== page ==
We all know that the real problem here is obtaining the buy-in from executive management. 

The Auditors only have a week or two tops to perform their audits and are easily "snowed".   Executive management is well aware of this fact and will not commit financially as long as they can get past the audits !!!

So where do we go from here?  Nobody knows these plans better than ourselves   We know exactly where the points of failure are and what is needed to make these plans successful.  We have the information that the Auditors are seeking.

The question of commitment falls back in our laps.   Are you willing to commit?  Will you take the risk?

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Mar 10, 2009 1:40 AM Chad Chad  says: in response to Ralph DeFrangesco

I would like to add that I see more and more companies trying to jump into the BCP process full throttle, and that often leads to roadblocks due to financial issues and budgeting.   To me, I feel a "walk before you run" strategy is very important in the design and build of your BC security plan.  If you test and validate your plan accordingly, you can implement and budget funds as you go.   This not only justifies consistent improvement of your plan, but it should keep financial issues at a minimum as your program will continually show a value proposition.

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Mar 10, 2009 9:14 AM Mark Mark  says: in response to Steve Guss

Very refreshing Steve,

To Steve's point, this excerpt was taken from "The Legal Issues of Business Continuity Planning"

Pay close attention to the last sentence!

"DETERMINING LIABILITY - Courts determine liability by weighing the probability of the loss occurring against the magnitude of harm, balanced against the cost of protection. This baseline compels companies to implement a reasonable approach to disaster recovery in which the cost of implementation is in direct correlation to the expected loss. In other words, if a company stands to lose millions of dollars as a result of an interruption to its computerized processing, the courts would take a dim view of a recovery plan which lacked the capability to restore the computer systems in a timely manner.  Another precedent-setting case referred to as the Hooper Doctrine can be cited when courts are looking to determine a company's liability. This doctrine establishes that even though many companies do not have a disaster recovery plan, there

are "precautions so imperative that even their universal disregard does not excuse their omission." Simply put, a company cannot use, as a defense, the fact that there are no specific requirements to have a disaster recovery plan and that many other companies do not have one.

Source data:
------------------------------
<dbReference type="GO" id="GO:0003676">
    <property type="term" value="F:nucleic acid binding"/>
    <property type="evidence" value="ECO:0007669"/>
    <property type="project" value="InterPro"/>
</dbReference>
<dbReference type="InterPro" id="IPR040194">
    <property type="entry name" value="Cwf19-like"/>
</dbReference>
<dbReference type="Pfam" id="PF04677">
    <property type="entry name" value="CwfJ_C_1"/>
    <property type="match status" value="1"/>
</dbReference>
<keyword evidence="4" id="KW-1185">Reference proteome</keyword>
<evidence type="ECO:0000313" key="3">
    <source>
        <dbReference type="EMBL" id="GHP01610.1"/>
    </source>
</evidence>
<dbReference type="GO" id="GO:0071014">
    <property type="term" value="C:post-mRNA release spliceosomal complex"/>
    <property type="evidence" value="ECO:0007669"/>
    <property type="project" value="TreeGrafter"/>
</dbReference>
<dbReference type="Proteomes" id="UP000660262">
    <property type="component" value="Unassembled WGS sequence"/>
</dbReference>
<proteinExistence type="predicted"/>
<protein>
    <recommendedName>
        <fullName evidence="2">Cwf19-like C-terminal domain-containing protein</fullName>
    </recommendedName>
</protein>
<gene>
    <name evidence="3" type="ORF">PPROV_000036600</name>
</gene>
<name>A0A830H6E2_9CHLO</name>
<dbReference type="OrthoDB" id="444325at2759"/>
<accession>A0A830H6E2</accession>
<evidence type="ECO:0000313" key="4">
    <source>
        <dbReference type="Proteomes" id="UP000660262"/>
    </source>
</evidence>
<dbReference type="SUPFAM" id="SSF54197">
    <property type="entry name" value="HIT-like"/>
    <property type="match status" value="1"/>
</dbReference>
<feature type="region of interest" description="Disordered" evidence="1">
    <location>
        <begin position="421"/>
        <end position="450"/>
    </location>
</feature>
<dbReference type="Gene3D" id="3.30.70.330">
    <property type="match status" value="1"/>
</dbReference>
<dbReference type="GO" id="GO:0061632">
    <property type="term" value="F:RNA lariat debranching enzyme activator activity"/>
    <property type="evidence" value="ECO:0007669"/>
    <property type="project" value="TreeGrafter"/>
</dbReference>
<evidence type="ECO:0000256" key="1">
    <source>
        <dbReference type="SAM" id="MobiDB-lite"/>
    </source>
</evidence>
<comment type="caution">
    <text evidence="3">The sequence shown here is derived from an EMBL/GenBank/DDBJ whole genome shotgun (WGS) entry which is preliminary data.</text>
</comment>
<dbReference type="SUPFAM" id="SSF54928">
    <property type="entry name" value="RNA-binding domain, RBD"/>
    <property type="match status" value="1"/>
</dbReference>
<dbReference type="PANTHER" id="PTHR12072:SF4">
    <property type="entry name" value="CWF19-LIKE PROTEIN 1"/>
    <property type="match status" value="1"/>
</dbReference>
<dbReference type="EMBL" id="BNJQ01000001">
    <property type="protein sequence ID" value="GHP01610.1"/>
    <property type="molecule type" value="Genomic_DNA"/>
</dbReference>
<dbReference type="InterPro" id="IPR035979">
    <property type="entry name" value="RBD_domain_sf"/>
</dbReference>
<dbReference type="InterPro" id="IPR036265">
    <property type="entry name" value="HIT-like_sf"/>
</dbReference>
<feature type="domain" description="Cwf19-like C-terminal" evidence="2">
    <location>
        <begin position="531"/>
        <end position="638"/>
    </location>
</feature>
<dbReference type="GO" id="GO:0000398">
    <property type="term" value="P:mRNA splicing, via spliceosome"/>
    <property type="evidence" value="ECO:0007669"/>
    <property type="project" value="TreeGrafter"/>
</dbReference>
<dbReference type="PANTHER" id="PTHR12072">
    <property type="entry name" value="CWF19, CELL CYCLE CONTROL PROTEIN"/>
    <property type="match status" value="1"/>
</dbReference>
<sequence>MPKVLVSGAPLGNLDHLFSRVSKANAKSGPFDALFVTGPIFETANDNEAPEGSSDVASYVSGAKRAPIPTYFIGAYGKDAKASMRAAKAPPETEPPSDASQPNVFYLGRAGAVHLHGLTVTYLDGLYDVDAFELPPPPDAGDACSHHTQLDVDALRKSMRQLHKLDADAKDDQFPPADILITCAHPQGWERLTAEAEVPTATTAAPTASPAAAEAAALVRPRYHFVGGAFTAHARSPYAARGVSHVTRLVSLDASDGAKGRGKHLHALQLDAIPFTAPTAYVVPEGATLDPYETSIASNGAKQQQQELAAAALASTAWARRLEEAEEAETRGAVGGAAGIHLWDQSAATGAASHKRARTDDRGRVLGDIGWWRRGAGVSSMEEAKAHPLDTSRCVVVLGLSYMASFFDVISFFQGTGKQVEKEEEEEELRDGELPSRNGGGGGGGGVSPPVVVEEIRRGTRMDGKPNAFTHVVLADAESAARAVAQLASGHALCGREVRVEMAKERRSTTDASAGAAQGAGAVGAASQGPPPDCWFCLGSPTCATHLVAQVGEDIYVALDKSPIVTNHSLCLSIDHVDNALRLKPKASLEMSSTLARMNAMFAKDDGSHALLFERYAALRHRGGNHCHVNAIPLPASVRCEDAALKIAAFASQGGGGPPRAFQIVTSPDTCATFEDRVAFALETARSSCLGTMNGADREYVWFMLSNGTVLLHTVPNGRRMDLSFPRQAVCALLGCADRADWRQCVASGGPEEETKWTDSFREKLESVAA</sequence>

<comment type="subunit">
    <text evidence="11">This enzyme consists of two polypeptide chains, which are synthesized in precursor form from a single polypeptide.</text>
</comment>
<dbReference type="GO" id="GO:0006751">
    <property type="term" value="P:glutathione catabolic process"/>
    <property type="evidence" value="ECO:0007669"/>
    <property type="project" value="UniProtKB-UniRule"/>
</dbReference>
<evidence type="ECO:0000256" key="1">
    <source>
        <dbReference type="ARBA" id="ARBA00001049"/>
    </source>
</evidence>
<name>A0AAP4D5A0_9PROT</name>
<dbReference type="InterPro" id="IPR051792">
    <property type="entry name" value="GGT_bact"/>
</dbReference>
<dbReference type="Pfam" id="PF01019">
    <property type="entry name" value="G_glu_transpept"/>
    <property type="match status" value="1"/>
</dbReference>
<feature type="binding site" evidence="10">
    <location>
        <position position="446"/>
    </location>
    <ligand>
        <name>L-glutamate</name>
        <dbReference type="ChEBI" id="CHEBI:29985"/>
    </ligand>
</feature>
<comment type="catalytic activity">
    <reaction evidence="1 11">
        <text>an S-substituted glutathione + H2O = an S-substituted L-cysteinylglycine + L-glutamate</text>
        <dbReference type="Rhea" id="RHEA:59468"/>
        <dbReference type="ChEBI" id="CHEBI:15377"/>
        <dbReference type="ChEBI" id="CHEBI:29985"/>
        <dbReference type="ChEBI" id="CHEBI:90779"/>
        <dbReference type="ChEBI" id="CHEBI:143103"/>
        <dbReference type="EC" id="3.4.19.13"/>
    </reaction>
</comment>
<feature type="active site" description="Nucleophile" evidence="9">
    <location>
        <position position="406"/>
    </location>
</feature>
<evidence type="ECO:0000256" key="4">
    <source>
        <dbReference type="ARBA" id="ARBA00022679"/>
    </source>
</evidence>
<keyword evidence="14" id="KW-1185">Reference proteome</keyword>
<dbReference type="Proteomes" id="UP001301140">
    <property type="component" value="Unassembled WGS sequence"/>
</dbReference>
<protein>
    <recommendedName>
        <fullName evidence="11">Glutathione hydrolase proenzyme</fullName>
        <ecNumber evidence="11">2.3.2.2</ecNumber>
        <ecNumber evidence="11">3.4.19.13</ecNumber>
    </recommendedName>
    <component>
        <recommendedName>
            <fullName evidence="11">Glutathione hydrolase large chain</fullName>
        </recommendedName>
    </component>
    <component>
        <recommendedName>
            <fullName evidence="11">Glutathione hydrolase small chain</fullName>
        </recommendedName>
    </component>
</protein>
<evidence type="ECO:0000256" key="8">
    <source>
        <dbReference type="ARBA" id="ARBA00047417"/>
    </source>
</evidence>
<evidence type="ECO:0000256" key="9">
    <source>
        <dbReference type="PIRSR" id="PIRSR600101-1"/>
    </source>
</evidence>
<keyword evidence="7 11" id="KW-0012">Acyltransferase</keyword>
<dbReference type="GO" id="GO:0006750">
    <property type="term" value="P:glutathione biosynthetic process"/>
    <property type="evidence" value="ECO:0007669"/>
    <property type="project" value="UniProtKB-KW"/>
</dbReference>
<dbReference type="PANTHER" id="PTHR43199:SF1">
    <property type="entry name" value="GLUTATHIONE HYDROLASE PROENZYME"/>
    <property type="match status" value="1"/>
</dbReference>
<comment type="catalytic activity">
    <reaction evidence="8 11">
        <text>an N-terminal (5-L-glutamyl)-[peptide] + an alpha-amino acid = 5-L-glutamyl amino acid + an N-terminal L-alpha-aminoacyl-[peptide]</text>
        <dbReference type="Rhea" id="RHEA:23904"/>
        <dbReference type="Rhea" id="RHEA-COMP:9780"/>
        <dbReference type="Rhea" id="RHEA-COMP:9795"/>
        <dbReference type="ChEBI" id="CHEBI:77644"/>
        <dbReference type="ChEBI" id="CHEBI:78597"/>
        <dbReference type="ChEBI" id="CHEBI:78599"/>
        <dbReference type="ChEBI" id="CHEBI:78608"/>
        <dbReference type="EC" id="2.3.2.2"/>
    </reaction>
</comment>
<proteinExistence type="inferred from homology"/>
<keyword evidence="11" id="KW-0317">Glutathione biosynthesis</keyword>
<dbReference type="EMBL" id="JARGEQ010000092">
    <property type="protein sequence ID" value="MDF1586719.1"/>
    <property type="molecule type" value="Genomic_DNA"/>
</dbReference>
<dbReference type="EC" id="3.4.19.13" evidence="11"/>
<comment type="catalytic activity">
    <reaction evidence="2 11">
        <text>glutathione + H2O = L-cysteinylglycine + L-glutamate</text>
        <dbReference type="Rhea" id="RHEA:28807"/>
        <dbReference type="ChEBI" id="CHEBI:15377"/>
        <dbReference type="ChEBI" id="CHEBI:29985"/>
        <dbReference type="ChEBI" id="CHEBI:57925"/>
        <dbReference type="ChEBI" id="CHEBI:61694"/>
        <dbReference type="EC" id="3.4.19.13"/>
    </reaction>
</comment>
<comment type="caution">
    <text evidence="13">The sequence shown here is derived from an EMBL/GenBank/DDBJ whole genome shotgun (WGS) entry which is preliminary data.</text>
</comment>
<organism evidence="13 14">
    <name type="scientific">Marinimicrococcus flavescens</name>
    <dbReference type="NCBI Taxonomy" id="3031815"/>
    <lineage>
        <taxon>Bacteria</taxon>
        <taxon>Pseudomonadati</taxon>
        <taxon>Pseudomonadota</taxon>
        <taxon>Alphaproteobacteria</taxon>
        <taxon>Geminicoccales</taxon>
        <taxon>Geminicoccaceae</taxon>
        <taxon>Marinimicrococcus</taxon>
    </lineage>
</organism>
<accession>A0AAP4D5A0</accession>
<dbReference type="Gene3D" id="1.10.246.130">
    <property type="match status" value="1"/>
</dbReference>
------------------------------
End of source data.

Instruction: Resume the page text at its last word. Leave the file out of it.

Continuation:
Liability is not just related to corporations, but to individuals who develop disaster recovery plans as well. In 1989, in Diversified Graphics v. Ernst & Whinney, the United States Eighth Circuit Court of Appeals handed down a decision finding a computer specialist guilty of professional negligence. In this case, professional negligence was defined as a failure to act reasonably in light of special knowledge, skills and abilities. If the directors and officers of a corporation can be held accountable for not having a disaster recovery plan, then this case provides the precedent for individuals who are certified disaster recovery planners to be held personally accountable for their company's disaster recovery plan"

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Mar 10, 2009 11:38 AM Ralph DeFrangesco Ralph DeFrangesco  says: in response to Mark

I think the key line in Mark's post is the following, "This baseline compels companies to implement a reasonable approach to disaster recovery in which the cost of implementation is in direct correlation to the expected loss." It's the words "reasonable approach" that interest me. I have seen the best and worst. In defense of good companies, most do a decent job, or at least they want to. Lets admit it, it's the companies that don't do anything - don't take a reasonable approach - that Marks posting is addressing. The "bad apples" are the ones that make it difficult for the rest of us and in this case, cause a ruling to be issued.-Ralph